Tuesday, 8 May 2012

Super Woman!

There are so many memorial in York Minster it is easy to walk past without really paying attention, especially if they have a Latin inscription. Something about those sad looking cherubs prompted me to investigate this one further......

This memorial is to Jane Hodson wife to Phineas Hodson Chancellor of York from 1611-46. She died in childbirth in 1636 at the age of 38 having apparently given birth to no fewer than 24 children(!). Of these 14 (none of whom were twins) were baptized at a nearby church (which leads me to wonder if that 2 should be a 1). Either way she had a sizable family and survived a remarkable number of deliveries in a time when childbirth was a considerable risk to life, as evidenced by her untimely demise.

Her husband was devastated by her loss as a translation of a portion of the memorial shows

"...........  a woman born to be an exempelar and leader of her sex, by universal acclaim a signal ornament of the entire world; the delight and joy of her husband..........

After she had increased the lineage of her husband by bearing twenty-four children of both sexes she surrendered at last to the bitterness of death, albeit with the resolute valour of a soldier at his post, and retaining her beauty so that you would have said she was still a maiden who was so often a mother......"

Her husband is described as a very active Chancellor, a sentiment I suspect his remarkable wife would endorse.

Taking part in Taphophile Tragics


  1. What wonderful words inscribed into the passage of time! This couple sounds quite bonded!

  2. Jane the supermum indeed, poor woman...

  3. Poor Jane. I hope that 2 should be a 1 - otherwise she had not much of a life with her body as her own!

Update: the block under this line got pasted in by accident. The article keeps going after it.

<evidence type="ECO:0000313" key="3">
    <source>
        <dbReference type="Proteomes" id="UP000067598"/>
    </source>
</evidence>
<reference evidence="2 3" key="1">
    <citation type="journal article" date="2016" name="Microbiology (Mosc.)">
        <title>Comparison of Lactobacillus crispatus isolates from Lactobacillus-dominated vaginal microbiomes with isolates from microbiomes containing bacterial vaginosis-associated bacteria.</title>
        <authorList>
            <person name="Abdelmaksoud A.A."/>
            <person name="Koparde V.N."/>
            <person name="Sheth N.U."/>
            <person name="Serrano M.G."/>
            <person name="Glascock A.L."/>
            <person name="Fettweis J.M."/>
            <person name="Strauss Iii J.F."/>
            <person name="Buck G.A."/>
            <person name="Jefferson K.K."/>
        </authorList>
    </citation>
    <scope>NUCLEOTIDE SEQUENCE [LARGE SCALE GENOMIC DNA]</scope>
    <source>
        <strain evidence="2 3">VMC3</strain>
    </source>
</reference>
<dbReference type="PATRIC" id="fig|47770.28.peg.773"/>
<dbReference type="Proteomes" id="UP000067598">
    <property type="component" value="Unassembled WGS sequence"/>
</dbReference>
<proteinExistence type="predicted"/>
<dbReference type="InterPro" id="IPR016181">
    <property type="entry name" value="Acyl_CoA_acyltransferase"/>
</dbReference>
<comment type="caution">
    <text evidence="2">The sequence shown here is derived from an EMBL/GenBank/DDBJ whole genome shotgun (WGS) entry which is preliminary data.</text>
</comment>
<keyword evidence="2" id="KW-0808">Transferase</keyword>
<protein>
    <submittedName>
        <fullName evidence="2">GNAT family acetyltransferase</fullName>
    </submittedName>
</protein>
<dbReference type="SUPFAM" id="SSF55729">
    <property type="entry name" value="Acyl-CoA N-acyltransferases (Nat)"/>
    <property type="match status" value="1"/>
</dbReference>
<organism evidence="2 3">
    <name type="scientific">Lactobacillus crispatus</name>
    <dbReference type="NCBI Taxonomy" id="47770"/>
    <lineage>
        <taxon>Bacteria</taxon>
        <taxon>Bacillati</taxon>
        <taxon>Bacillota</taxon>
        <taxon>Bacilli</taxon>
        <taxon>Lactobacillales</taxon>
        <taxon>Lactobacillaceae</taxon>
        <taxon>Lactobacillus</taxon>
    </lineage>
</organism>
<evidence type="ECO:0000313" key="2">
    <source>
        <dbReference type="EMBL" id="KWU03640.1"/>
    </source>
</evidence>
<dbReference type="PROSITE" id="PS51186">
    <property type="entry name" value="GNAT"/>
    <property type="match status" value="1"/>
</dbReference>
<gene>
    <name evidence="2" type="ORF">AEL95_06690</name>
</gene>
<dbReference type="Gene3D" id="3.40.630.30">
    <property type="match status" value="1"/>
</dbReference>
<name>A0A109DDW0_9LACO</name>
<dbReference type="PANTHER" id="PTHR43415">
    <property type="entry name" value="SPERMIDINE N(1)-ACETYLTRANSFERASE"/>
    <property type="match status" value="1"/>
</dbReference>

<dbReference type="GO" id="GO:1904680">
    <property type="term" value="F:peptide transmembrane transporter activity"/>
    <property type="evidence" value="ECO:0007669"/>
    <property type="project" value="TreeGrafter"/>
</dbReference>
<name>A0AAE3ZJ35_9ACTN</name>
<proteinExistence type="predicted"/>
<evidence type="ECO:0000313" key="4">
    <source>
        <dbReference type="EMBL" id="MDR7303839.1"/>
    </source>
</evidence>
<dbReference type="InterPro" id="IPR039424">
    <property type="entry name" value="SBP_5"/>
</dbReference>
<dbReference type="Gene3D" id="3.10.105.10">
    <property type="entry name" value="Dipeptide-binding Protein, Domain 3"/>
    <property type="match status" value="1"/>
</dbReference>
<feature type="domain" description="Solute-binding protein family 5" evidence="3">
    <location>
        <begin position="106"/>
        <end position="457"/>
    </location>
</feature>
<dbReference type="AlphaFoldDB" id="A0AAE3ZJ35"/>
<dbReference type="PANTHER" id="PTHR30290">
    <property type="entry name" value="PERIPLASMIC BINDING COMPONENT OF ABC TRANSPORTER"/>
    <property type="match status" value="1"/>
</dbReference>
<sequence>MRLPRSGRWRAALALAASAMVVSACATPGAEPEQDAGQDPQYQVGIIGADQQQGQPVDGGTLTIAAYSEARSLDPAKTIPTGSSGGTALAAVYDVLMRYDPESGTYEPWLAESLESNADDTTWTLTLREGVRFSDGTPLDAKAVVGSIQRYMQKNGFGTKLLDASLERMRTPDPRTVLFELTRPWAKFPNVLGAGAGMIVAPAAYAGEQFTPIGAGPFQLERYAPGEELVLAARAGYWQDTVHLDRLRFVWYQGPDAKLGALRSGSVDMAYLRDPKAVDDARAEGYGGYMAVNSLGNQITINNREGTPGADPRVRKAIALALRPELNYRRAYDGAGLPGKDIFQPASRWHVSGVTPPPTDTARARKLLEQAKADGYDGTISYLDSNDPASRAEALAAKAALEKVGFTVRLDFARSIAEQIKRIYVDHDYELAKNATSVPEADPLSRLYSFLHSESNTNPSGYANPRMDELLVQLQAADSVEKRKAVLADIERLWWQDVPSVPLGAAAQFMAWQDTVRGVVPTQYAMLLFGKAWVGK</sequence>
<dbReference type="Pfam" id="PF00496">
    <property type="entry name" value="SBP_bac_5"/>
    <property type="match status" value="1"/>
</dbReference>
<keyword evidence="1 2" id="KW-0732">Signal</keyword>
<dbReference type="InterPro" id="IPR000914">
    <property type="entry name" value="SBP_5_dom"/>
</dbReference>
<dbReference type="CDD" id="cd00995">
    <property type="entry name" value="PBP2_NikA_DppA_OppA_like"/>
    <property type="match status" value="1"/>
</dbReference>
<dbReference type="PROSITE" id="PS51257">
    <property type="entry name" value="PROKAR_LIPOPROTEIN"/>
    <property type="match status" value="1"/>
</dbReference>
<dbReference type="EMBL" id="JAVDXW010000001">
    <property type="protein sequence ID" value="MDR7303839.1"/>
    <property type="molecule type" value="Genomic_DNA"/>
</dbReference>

4. OMG - the poor woman must have been pregnant all the time!

  5. "she was still a maiden who was so often a mother......"
    a certain amount of vanity seems to be present here!

  6. Great photo, inspiring memorial, incredible woman!

    Darryl and Ruth :)

  7. wow, what a text to write on a stone, especially that long ago! i do like it.
    but 24 children. beeehhh. she must have been pregnant without pause.

  8. So much irony in all this ... 'the delight and joy of her husband' has another feel to it in the nowadays ... and instead of cherubs, I think of the two ornaments as babies holding their heads.

    Yes, I can see how you and I have similar threads running through our posts this week. So many times, I see tombstones for women who die in childbirth, evidenced by the dates of mother and baby. Even up until 50 years ago.

    How did you translate the Latin on the stone? Is it one of your party tricks?

    1. No Latin is not my forte, fortunately a translation is available in the Minster. I thought the comparison of her 'valour' to that of a soldier at 'his' post struck a very discordant note to modern ears, but was no doubt high praise at the time it was made.

  9. What an inspring and interesting monument. 24 children is no mean feat. I found it hard enough just having three.

    Herding Cats


  10. Blimey. Twwenty-four children...
    But you are right about how many stories we miss on monuments because of the latin or old-styled writing. The more we value these monuments, the more their stories will (I hope) be written on nearby markers, or even QR codes.


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